Sen. Dorothy Hukill Wants to Stop Electronic Scanning of K-12 Students
Around the State
Once considered science fiction, eye scanning and electronic fingerprinting devices are becoming more and more commonplace -- even in Florida’s public schools.
It’s called biometric data gathering, and some K-12 schools are using these technologies, among others, to collect students’ physical identifying information.
“The key problem with biometric identifiers is that they’re unique and unchangeable,” said Marc Rotenberg, executive director of the Electronic Privacy Information Center, a Washington, D.C., based nonprofit.
“That makes it possible to link together a great deal of information about individuals that typically they are not aware of,” Rotenberg said.
Schools use the data to track student lunch payments, record attendance, monitor the use of library books and school buses, and even follow student movements while on campus.
State Sen. Dorothy Hukill, R-Port Orange, is having none of it.
The Port Orange Republican filed her second of two bills Thursday that, if passed, would prohibit state K-12 public schools from collecting any electronic data that measures students’ bodies.
“There are currently no established policies for collecting the data used in these applications,” said Hukill in a statement. “There is no way of knowing if the information being provided is given with parental consent or if the data is being kept in a secure manner.”
In May, the Polk County School District conducted a pilot program requiring 750 students to undergo iris scans to ride school buses.
Parents could have opted out, but notification of the program was mistakenly sent to parents after the eye scanning was performed by a private security company and before a contract was finalized with the district.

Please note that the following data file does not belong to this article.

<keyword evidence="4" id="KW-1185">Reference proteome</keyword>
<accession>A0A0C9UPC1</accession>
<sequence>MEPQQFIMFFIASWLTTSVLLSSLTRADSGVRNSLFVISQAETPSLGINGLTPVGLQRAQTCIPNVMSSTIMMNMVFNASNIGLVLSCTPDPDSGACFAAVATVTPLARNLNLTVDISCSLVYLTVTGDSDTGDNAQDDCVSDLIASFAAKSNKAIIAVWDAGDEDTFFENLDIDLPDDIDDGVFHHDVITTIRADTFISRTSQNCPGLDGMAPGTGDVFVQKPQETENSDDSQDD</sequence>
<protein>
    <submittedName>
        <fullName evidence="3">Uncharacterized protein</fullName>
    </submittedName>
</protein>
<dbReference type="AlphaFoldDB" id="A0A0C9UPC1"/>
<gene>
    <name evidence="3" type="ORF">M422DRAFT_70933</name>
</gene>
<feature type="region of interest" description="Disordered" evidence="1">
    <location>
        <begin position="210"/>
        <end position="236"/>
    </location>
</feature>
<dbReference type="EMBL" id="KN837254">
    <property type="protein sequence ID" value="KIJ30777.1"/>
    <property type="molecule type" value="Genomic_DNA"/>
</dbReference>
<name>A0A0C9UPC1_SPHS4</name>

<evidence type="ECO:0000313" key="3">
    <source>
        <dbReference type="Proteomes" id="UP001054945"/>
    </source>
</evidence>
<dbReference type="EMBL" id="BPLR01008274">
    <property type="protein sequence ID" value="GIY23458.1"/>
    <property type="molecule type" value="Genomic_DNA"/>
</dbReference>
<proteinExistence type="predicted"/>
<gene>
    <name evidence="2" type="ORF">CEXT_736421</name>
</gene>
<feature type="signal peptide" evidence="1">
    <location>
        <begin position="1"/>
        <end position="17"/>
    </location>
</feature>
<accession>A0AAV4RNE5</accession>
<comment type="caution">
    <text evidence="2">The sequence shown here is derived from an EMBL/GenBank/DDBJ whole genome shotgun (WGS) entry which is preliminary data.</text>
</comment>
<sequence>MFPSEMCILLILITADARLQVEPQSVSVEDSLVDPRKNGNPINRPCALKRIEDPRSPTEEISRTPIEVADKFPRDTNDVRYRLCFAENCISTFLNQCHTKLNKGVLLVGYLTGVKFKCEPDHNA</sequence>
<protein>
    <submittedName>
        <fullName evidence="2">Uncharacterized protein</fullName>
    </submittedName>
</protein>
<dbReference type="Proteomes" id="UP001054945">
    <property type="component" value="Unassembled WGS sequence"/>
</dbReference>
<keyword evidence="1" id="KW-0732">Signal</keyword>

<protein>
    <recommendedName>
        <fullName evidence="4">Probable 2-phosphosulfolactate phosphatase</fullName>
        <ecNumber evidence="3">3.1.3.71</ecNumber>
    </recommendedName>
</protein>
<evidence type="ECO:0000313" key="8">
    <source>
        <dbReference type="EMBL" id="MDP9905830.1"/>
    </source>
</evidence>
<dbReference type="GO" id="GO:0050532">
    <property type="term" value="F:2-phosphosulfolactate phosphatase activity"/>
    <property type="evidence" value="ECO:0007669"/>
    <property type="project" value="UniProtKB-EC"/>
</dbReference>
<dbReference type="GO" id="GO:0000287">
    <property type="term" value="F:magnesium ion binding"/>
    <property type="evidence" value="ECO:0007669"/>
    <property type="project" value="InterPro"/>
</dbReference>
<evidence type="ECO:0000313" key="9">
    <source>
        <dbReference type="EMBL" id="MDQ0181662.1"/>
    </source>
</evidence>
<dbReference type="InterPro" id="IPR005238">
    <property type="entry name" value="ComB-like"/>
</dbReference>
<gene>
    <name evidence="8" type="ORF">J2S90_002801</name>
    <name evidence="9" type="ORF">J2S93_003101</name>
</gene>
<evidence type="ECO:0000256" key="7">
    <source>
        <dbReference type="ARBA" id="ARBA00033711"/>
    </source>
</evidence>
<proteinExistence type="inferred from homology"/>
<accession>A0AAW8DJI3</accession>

“I think that’s nutty,” Rotenberg said. “You do that with prisoners when they’re moving between prison facilities.”
Hukill’s bill, SB 232, defines biometric information as anything resulting from the noninvasive electronic measuring of students, including fingerprinting, palm scans, eye and facial recognition and even voice tones.
Stanley Convergent Security Solutions, the firm that scanned Polk County’s students, explains on its website that iris scanning is “a proven biological constant” form of identification, second only to DNA.
For more than two years, Pinellas County schools have used infrared palm scanning devices to track students who receive federally subsidized lunches.
While most schools require students to manually enter a pin number, Pinellas County Food Service Director Art Dunham told WFSU.org the palm scanning helps school lunch lines move more quickly.
“Perhaps when you were a child you might have taken a flashlight and put it to the palm of your hand [so] you can see the veins? It reads the veins under the skin. The vein patterns under the skin,” Dunham said.
Dunham also said the identifying data are deleted when students leave the schools.
Those assurances don’t seem to quell the concerns of Hukill and some privacy advocates.
The American Civil Liberties Union of Florida is opposed to government collecting biometric data in public schools.
EPIC also warns of risks posed by third parties who conduct the data gathering and store the information.
“We know those types of businesses can fail,” said Rotenberg. “The most famous one was called Clear, a registered traveler program, that had a biometric database of 185,000 travelers. They went bankrupt and the first thing they wanted to sell was their biometric database.”
Law enforcement officials can likely gain access to these databases with a warrant, and disclosure requirements in civil or criminal legal proceedings further complicate claims of exclusivity.
Rotenberg said his organization isn’t against the appropriate use of identification technologies, but when it comes to school children, “they are excessive, costly and risky.”
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